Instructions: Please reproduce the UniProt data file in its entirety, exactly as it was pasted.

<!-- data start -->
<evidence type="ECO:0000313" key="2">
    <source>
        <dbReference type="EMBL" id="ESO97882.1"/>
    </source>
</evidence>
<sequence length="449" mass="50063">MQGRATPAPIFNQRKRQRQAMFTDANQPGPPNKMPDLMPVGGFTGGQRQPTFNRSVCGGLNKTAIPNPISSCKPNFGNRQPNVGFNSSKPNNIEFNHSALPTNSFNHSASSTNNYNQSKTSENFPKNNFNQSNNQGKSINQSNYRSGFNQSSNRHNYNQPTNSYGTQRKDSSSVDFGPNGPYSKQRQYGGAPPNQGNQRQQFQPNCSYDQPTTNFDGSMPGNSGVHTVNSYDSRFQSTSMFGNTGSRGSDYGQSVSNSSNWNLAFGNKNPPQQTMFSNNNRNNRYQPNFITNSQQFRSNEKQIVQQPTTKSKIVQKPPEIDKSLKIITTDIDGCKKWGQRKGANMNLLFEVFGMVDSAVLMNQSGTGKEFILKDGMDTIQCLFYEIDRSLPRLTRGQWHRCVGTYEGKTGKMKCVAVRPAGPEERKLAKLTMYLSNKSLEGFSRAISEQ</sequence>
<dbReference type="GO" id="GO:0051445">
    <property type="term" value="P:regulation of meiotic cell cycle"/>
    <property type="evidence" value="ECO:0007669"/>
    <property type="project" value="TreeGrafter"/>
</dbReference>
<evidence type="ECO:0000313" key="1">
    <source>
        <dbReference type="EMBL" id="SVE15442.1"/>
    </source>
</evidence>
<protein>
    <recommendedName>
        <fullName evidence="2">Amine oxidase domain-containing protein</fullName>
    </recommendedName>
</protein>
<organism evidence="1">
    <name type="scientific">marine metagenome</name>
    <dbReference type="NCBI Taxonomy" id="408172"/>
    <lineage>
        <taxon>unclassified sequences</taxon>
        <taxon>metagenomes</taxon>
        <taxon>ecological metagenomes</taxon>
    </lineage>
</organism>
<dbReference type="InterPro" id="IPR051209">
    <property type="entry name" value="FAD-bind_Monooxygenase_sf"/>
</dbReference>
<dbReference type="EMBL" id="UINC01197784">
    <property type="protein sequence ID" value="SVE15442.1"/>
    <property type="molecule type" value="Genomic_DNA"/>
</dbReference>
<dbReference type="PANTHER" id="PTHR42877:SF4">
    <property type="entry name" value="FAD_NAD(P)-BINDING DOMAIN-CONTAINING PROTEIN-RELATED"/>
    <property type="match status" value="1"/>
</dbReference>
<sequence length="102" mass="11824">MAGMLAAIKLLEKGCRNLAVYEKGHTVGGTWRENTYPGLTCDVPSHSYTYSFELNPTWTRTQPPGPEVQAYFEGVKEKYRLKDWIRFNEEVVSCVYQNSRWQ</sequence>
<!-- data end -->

<evidence type="ECO:0000313" key="2">
    <source>
        <dbReference type="EMBL" id="ESO97882.1"/>
    </source>
</evidence>
<sequence length="449" mass="50063">MQGRATPAPIFNQRKRQRQAMFTDANQPGPPNKMPDLMPVGGFTGGQRQPTFNRSVCGGLNKTAIPNPISSCKPNFGNRQPNVGFNSSKPNNIEFNHSALPTNSFNHSASSTNNYNQSKTSENFPKNNFNQSNNQGKSINQSNYRSGFNQSSNRHNYNQPTNSYGTQRKDSSSVDFGPNGPYSKQRQYGGAPPNQGNQRQQFQPNCSYDQPTTNFDGSMPGNSGVHTVNSYDSRFQSTSMFGNTGSRGSDYGQSVSNSSNWNLAFGNKNPPQQTMFSNNNRNNRYQPNFITNSQQFRSNEKQIVQQPTTKSKIVQKPPEIDKSLKIITTDIDGCKKWGQRKGANMNLLFEVFGMVDSAVLMNQSGTGKEFILKDGMDTIQCLFYEIDRSLPRLTRGQWHRCVGTYEGKTGKMKCVAVRPAGPEERKLAKLTMYLSNKSLEGFSRAISEQ</sequence>
<dbReference type="GO" id="GO:0051445">
    <property type="term" value="P:regulation of meiotic cell cycle"/>
    <property type="evidence" value="ECO:0007669"/>
    <property type="project" value="TreeGrafter"/>
</dbReference>
<evidence type="ECO:0000313" key="1">
    <source>
        <dbReference type="EMBL" id="SVE15442.1"/>
    </source>
</evidence>
<protein>
    <recommendedName>
        <fullName evidence="2">Amine oxidase domain-containing protein</fullName>
    </recommendedName>
</protein>
<organism evidence="1">
    <name type="scientific">marine metagenome</name>
    <dbReference type="NCBI Taxonomy" id="408172"/>
    <lineage>
        <taxon>unclassified sequences</taxon>
        <taxon>metagenomes</taxon>
        <taxon>ecological metagenomes</taxon>
    </lineage>
</organism>
<dbReference type="InterPro" id="IPR051209">
    <property type="entry name" value="FAD-bind_Monooxygenase_sf"/>
</dbReference>
<dbReference type="EMBL" id="UINC01197784">
    <property type="protein sequence ID" value="SVE15442.1"/>
    <property type="molecule type" value="Genomic_DNA"/>
</dbReference>
<dbReference type="PANTHER" id="PTHR42877:SF4">
    <property type="entry name" value="FAD_NAD(P)-BINDING DOMAIN-CONTAINING PROTEIN-RELATED"/>
    <property type="match status" value="1"/>
</dbReference>
<sequence length="102" mass="11824">MAGMLAAIKLLEKGCRNLAVYEKGHTVGGTWRENTYPGLTCDVPSHSYTYSFELNPTWTRTQPPGPEVQAYFEGVKEKYRLKDWIRFNEEVVSCVYQNSRWQ</sequence>